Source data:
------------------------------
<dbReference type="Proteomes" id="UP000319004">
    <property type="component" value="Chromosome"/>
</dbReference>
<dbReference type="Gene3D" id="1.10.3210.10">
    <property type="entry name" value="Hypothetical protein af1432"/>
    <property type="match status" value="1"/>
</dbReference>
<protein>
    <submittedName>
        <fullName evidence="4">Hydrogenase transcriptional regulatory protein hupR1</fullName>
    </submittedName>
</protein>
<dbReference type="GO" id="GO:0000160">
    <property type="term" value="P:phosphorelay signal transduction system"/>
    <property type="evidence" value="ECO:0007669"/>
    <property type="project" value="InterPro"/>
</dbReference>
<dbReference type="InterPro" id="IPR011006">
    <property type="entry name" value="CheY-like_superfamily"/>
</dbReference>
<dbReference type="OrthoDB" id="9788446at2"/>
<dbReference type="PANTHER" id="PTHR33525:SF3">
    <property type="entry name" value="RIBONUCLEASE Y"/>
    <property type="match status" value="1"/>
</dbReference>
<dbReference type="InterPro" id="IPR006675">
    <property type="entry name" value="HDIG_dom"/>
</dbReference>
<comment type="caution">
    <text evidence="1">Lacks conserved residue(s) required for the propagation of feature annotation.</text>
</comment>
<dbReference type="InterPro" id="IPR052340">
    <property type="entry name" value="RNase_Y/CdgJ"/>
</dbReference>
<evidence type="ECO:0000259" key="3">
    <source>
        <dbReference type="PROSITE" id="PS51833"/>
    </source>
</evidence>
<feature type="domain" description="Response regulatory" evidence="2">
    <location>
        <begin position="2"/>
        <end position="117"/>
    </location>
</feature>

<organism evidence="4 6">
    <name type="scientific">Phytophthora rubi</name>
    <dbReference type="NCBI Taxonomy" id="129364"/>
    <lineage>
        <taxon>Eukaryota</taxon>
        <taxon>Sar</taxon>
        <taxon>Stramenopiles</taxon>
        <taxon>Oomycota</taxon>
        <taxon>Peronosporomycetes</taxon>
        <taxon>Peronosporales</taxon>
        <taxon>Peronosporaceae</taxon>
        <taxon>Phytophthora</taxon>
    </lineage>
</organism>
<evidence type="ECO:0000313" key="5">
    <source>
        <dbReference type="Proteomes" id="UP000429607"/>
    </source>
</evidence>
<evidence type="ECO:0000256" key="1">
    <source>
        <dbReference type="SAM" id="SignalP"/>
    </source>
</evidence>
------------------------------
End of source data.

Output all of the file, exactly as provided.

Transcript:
<dbReference type="Proteomes" id="UP000319004">
    <property type="component" value="Chromosome"/>
</dbReference>
<dbReference type="Gene3D" id="1.10.3210.10">
    <property type="entry name" value="Hypothetical protein af1432"/>
    <property type="match status" value="1"/>
</dbReference>
<protein>
    <submittedName>
        <fullName evidence="4">Hydrogenase transcriptional regulatory protein hupR1</fullName>
    </submittedName>
</protein>
<dbReference type="GO" id="GO:0000160">
    <property type="term" value="P:phosphorelay signal transduction system"/>
    <property type="evidence" value="ECO:0007669"/>
    <property type="project" value="InterPro"/>
</dbReference>
<dbReference type="InterPro" id="IPR011006">
    <property type="entry name" value="CheY-like_superfamily"/>
</dbReference>
<dbReference type="OrthoDB" id="9788446at2"/>
<dbReference type="PANTHER" id="PTHR33525:SF3">
    <property type="entry name" value="RIBONUCLEASE Y"/>
    <property type="match status" value="1"/>
</dbReference>
<dbReference type="InterPro" id="IPR006675">
    <property type="entry name" value="HDIG_dom"/>
</dbReference>
<comment type="caution">
    <text evidence="1">Lacks conserved residue(s) required for the propagation of feature annotation.</text>
</comment>
<dbReference type="InterPro" id="IPR052340">
    <property type="entry name" value="RNase_Y/CdgJ"/>
</dbReference>
<evidence type="ECO:0000259" key="3">
    <source>
        <dbReference type="PROSITE" id="PS51833"/>
    </source>
</evidence>
<feature type="domain" description="Response regulatory" evidence="2">
    <location>
        <begin position="2"/>
        <end position="117"/>
    </location>
</feature>

<organism evidence="4 6">
    <name type="scientific">Phytophthora rubi</name>
    <dbReference type="NCBI Taxonomy" id="129364"/>
    <lineage>
        <taxon>Eukaryota</taxon>
        <taxon>Sar</taxon>
        <taxon>Stramenopiles</taxon>
        <taxon>Oomycota</taxon>
        <taxon>Peronosporomycetes</taxon>
        <taxon>Peronosporales</taxon>
        <taxon>Peronosporaceae</taxon>
        <taxon>Phytophthora</taxon>
    </lineage>
</organism>
<evidence type="ECO:0000313" key="5">
    <source>
        <dbReference type="Proteomes" id="UP000429607"/>
    </source>
</evidence>
<evidence type="ECO:0000256" key="1">
    <source>
        <dbReference type="SAM" id="SignalP"/>
    </source>
</evidence>